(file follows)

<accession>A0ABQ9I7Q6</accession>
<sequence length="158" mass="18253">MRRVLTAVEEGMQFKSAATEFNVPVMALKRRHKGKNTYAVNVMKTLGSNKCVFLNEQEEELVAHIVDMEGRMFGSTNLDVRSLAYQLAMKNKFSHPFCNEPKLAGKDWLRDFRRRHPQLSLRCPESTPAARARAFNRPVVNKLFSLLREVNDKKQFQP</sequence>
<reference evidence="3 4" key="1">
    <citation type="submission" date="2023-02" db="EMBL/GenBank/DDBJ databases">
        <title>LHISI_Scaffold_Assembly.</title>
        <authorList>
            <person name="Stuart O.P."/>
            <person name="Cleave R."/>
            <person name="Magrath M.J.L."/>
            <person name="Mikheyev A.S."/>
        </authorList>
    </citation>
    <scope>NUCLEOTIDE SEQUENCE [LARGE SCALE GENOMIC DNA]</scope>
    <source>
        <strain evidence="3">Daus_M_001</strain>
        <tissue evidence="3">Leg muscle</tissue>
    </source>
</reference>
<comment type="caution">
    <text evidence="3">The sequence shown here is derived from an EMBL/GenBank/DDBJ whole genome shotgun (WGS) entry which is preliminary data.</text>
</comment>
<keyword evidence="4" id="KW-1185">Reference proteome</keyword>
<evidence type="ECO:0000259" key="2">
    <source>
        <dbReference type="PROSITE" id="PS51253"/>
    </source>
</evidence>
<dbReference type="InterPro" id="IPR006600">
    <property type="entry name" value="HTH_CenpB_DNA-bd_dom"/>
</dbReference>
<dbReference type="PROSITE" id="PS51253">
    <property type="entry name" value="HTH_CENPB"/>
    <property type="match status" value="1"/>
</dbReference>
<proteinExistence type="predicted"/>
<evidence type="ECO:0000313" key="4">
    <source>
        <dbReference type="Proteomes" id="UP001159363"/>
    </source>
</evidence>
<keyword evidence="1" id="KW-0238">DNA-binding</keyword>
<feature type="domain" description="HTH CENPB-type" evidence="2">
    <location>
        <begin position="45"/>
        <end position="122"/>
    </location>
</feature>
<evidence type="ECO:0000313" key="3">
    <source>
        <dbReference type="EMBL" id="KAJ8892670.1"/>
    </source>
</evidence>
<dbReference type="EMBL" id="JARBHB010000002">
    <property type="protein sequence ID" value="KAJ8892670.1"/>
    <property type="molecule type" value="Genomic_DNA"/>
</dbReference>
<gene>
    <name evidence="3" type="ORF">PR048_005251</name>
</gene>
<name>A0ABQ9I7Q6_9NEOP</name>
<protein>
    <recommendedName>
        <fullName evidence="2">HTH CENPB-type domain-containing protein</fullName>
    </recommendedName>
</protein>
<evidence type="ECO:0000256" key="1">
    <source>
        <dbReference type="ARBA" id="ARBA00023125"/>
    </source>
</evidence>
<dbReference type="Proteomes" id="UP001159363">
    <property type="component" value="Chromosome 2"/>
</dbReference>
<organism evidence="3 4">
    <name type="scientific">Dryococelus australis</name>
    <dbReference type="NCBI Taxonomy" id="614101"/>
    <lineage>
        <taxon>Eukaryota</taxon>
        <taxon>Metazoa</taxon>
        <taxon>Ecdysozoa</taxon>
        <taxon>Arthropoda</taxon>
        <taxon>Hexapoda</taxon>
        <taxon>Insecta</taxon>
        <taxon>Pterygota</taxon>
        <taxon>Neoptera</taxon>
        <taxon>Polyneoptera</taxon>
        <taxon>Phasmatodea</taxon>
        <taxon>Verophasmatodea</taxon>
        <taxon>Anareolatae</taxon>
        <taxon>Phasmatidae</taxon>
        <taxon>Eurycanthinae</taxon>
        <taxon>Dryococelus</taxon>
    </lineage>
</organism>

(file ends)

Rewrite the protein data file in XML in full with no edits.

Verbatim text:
<accession>A0ABQ9I7Q6</accession>
<sequence length="158" mass="18253">MRRVLTAVEEGMQFKSAATEFNVPVMALKRRHKGKNTYAVNVMKTLGSNKCVFLNEQEEELVAHIVDMEGRMFGSTNLDVRSLAYQLAMKNKFSHPFCNEPKLAGKDWLRDFRRRHPQLSLRCPESTPAARARAFNRPVVNKLFSLLREVNDKKQFQP</sequence>
<reference evidence="3 4" key="1">
    <citation type="submission" date="2023-02" db="EMBL/GenBank/DDBJ databases">
        <title>LHISI_Scaffold_Assembly.</title>
        <authorList>
            <person name="Stuart O.P."/>
            <person name="Cleave R."/>
            <person name="Magrath M.J.L."/>
            <person name="Mikheyev A.S."/>
        </authorList>
    </citation>
    <scope>NUCLEOTIDE SEQUENCE [LARGE SCALE GENOMIC DNA]</scope>
    <source>
        <strain evidence="3">Daus_M_001</strain>
        <tissue evidence="3">Leg muscle</tissue>
    </source>
</reference>
<comment type="caution">
    <text evidence="3">The sequence shown here is derived from an EMBL/GenBank/DDBJ whole genome shotgun (WGS) entry which is preliminary data.</text>
</comment>
<keyword evidence="4" id="KW-1185">Reference proteome</keyword>
<evidence type="ECO:0000259" key="2">
    <source>
        <dbReference type="PROSITE" id="PS51253"/>
    </source>
</evidence>
<dbReference type="InterPro" id="IPR006600">
    <property type="entry name" value="HTH_CenpB_DNA-bd_dom"/>
</dbReference>
<dbReference type="PROSITE" id="PS51253">
    <property type="entry name" value="HTH_CENPB"/>
    <property type="match status" value="1"/>
</dbReference>
<proteinExistence type="predicted"/>
<evidence type="ECO:0000313" key="4">
    <source>
        <dbReference type="Proteomes" id="UP001159363"/>
    </source>
</evidence>
<keyword evidence="1" id="KW-0238">DNA-binding</keyword>
<feature type="domain" description="HTH CENPB-type" evidence="2">
    <location>
        <begin position="45"/>
        <end position="122"/>
    </location>
</feature>
<evidence type="ECO:0000313" key="3">
    <source>
        <dbReference type="EMBL" id="KAJ8892670.1"/>
    </source>
</evidence>
<dbReference type="EMBL" id="JARBHB010000002">
    <property type="protein sequence ID" value="KAJ8892670.1"/>
    <property type="molecule type" value="Genomic_DNA"/>
</dbReference>
<gene>
    <name evidence="3" type="ORF">PR048_005251</name>
</gene>
<name>A0ABQ9I7Q6_9NEOP</name>
<protein>
    <recommendedName>
        <fullName evidence="2">HTH CENPB-type domain-containing protein</fullName>
    </recommendedName>
</protein>
<evidence type="ECO:0000256" key="1">
    <source>
        <dbReference type="ARBA" id="ARBA00023125"/>
    </source>
</evidence>
<dbReference type="Proteomes" id="UP001159363">
    <property type="component" value="Chromosome 2"/>
</dbReference>
<organism evidence="3 4">
    <name type="scientific">Dryococelus australis</name>
    <dbReference type="NCBI Taxonomy" id="614101"/>
    <lineage>
        <taxon>Eukaryota</taxon>
        <taxon>Metazoa</taxon>
        <taxon>Ecdysozoa</taxon>
        <taxon>Arthropoda</taxon>
        <taxon>Hexapoda</taxon>
        <taxon>Insecta</taxon>
        <taxon>Pterygota</taxon>
        <taxon>Neoptera</taxon>
        <taxon>Polyneoptera</taxon>
        <taxon>Phasmatodea</taxon>
        <taxon>Verophasmatodea</taxon>
        <taxon>Anareolatae</taxon>
        <taxon>Phasmatidae</taxon>
        <taxon>Eurycanthinae</taxon>
        <taxon>Dryococelus</taxon>
    </lineage>
</organism>